thick Meaning in the Cambridge English Dictionary Cambridge dictionaries logo

Meaning of “thick” in the English Dictionary

"thick" in British English

See all translations

thickadjective

uk   us   /θɪk/
  • thick adjective (NOT THIN)

B1 having a ​largedistance between two ​sides: a thick ​rope a thick ​layer of ​dust She ​picked up a thick ​volume and ​began to ​read out ​loud. The ​walls are two ​metres thick. a thick (= made of thick ​material)sweater/​coat

expend iconexpend iconMore examples

  • thick adjective (CLOSE TOGETHER)

B1 growingclose together and in ​largeamounts: thick ​forest thick, ​darkhairB2 difficult to ​see through: Thick, ​blacksmoke was ​pouring out of the ​chimney.

expend iconexpend iconMore examples

thickly
adverb uk   us   /ˈθɪk.li/
(Definition of thick from the Cambridge Advanced Learner’s Dictionary & Thesaurus © Cambridge University Press)

"thick" in American English

See all translations

thickadjective [-er/-est only]

 us   /θɪk/
having a ​largedistance from one ​side of something to the ​oppositeside: a thick ​book/​steak The ​walls are a ​foot thick.
(of ​particular things) ​close together with little ​space between them: a thick ​fog She had ​wonderful, thick, ​brownhair.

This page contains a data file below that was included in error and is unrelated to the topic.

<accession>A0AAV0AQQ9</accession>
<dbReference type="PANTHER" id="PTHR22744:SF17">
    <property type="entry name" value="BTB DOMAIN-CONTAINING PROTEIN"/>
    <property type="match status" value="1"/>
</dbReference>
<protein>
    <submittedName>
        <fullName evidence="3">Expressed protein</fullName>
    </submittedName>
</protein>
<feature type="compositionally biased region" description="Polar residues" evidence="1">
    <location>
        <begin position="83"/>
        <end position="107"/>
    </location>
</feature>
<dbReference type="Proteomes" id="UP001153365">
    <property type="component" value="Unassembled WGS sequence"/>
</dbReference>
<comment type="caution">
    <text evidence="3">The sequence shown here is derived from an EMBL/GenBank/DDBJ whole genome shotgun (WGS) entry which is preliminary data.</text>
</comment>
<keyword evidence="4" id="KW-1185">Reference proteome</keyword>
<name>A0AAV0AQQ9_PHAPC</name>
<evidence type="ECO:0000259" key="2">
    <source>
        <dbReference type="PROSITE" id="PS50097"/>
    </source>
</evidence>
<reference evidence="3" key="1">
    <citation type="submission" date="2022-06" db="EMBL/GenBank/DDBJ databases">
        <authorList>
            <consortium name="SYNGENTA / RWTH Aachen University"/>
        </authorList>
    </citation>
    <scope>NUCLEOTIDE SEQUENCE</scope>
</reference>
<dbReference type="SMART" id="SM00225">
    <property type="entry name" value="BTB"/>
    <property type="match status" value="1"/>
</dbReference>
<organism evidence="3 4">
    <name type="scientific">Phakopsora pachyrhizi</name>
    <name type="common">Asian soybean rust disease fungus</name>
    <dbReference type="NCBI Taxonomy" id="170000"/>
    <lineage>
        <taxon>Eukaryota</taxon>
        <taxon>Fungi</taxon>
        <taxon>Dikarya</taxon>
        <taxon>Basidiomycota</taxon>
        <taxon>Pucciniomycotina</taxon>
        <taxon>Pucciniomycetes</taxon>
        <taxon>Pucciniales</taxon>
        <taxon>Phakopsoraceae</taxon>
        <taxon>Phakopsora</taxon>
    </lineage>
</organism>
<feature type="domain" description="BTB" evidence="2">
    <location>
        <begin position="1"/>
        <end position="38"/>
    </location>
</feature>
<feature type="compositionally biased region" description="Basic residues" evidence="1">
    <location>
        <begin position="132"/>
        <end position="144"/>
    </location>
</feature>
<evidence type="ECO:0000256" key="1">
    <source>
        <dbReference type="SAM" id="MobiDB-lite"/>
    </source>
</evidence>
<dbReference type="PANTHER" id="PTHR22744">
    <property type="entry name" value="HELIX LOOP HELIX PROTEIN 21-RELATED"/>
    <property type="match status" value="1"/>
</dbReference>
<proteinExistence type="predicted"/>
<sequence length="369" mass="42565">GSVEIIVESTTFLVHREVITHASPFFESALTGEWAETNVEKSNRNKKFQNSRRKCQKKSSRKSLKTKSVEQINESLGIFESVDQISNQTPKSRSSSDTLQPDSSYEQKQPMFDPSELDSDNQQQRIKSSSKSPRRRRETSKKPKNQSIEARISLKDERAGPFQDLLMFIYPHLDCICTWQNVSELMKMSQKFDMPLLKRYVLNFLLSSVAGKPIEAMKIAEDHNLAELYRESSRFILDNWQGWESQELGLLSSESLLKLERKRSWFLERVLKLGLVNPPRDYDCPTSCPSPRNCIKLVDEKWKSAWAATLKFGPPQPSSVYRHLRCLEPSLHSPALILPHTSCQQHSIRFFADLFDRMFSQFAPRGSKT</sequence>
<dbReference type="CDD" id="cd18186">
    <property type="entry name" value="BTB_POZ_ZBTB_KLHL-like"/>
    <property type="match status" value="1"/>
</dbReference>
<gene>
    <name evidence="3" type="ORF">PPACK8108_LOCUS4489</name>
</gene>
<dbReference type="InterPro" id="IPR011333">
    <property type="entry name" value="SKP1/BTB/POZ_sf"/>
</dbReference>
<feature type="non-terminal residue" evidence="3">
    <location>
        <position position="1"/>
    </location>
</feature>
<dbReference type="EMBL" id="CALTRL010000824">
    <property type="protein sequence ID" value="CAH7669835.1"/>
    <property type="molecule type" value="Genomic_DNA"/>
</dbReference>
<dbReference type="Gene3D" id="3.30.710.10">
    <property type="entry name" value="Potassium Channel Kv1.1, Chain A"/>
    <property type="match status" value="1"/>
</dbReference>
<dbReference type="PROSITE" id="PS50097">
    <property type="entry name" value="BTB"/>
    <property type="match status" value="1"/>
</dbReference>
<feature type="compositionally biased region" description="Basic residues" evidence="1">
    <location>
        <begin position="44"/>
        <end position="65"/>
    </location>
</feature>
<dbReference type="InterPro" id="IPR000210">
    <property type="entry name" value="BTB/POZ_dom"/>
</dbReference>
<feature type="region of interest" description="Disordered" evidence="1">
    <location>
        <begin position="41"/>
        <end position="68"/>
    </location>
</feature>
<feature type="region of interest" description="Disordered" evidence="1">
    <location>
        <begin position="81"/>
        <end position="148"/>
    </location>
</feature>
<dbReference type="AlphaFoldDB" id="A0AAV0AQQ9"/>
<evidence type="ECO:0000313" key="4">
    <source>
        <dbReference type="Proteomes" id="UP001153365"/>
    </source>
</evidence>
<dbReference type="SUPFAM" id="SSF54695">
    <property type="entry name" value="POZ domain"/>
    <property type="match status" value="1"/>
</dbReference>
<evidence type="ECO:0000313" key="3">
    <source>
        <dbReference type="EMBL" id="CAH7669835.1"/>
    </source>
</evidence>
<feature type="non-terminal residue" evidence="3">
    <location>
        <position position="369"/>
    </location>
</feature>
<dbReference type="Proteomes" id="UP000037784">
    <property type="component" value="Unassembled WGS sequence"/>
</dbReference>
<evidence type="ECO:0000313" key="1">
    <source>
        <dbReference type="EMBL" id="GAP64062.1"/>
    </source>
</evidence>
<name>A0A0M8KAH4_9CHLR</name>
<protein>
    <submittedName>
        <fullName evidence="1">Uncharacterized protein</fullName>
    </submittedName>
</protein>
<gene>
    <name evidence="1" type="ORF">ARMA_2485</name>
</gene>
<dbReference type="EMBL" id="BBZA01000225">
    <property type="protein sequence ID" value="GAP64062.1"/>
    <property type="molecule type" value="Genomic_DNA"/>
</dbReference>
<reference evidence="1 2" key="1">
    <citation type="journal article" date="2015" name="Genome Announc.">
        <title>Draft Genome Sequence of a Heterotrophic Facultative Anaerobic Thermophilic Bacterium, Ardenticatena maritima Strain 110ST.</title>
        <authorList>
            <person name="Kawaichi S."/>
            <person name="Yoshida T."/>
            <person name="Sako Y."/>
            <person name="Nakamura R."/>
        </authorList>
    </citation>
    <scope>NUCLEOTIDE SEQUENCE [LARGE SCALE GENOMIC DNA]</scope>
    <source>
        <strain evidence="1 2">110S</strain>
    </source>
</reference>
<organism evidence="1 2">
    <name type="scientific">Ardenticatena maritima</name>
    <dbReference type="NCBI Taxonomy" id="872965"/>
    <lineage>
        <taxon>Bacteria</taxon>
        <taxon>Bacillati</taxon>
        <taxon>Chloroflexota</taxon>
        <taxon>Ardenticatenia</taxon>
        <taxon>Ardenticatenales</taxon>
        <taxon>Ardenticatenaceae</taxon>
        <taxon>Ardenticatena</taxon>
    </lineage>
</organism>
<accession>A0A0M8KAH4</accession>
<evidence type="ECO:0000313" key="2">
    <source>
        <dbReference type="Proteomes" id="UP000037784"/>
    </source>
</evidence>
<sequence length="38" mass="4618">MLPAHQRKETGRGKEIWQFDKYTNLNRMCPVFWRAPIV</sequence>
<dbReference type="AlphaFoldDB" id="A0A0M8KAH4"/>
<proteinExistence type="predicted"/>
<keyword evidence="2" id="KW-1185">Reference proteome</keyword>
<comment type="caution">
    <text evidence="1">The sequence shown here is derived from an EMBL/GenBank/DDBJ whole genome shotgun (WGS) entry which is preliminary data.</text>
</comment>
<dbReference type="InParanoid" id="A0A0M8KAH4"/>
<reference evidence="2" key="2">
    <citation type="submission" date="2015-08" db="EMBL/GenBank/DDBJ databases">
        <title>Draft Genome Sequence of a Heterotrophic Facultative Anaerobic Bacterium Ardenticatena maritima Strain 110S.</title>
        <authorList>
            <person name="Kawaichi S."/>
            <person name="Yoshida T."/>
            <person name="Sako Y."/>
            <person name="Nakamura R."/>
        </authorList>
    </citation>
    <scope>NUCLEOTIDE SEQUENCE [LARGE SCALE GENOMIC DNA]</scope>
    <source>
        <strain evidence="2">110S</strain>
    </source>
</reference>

(of a ​liquid) not ​flowingeasily: thick ​gravy/​soup fig. If ​yourvoice is thick, it is ​lower than ​usual and not as ​even, usually because you are ​feeling a ​strongemotion: Tony could ​hardlyspeak, and when he did his ​voice was thick with ​emotion.
(Definition of thick from the Cambridge Academic Content Dictionary © Cambridge University Press)
What is the pronunciation of thick?
Add Cambridge dictionaries to your browser to your website
Word of the Day

drum

a musical instrument, especially one made from a skin stretched over the end of a hollow tube or bowl, played by hitting with the hand or a stick

Word of the Day

I used to work hard/I’m used to working hard (Phrases with ‘used to’)
I used to work hard/I’m used to working hard (Phrases with ‘used to’)
by Kate Woodford,
February 10, 2016
On this blog, we like to look at words and phrases in the English language that learners often have difficulty with. Two phrases that can be confused are ‘used to do something’ and ‘be used to something/doing something’. People often use one phrase when they mean the other, or they use the wrong

Read More 

farecasting noun
farecasting noun
February 08, 2016
predicting the optimum date to buy a plane ticket, especially on a website or using an app A handful of new and updated websites and apps are trying to perfect the art of what’s known as farecasting – predicting the best date to buy a ticket.

Read More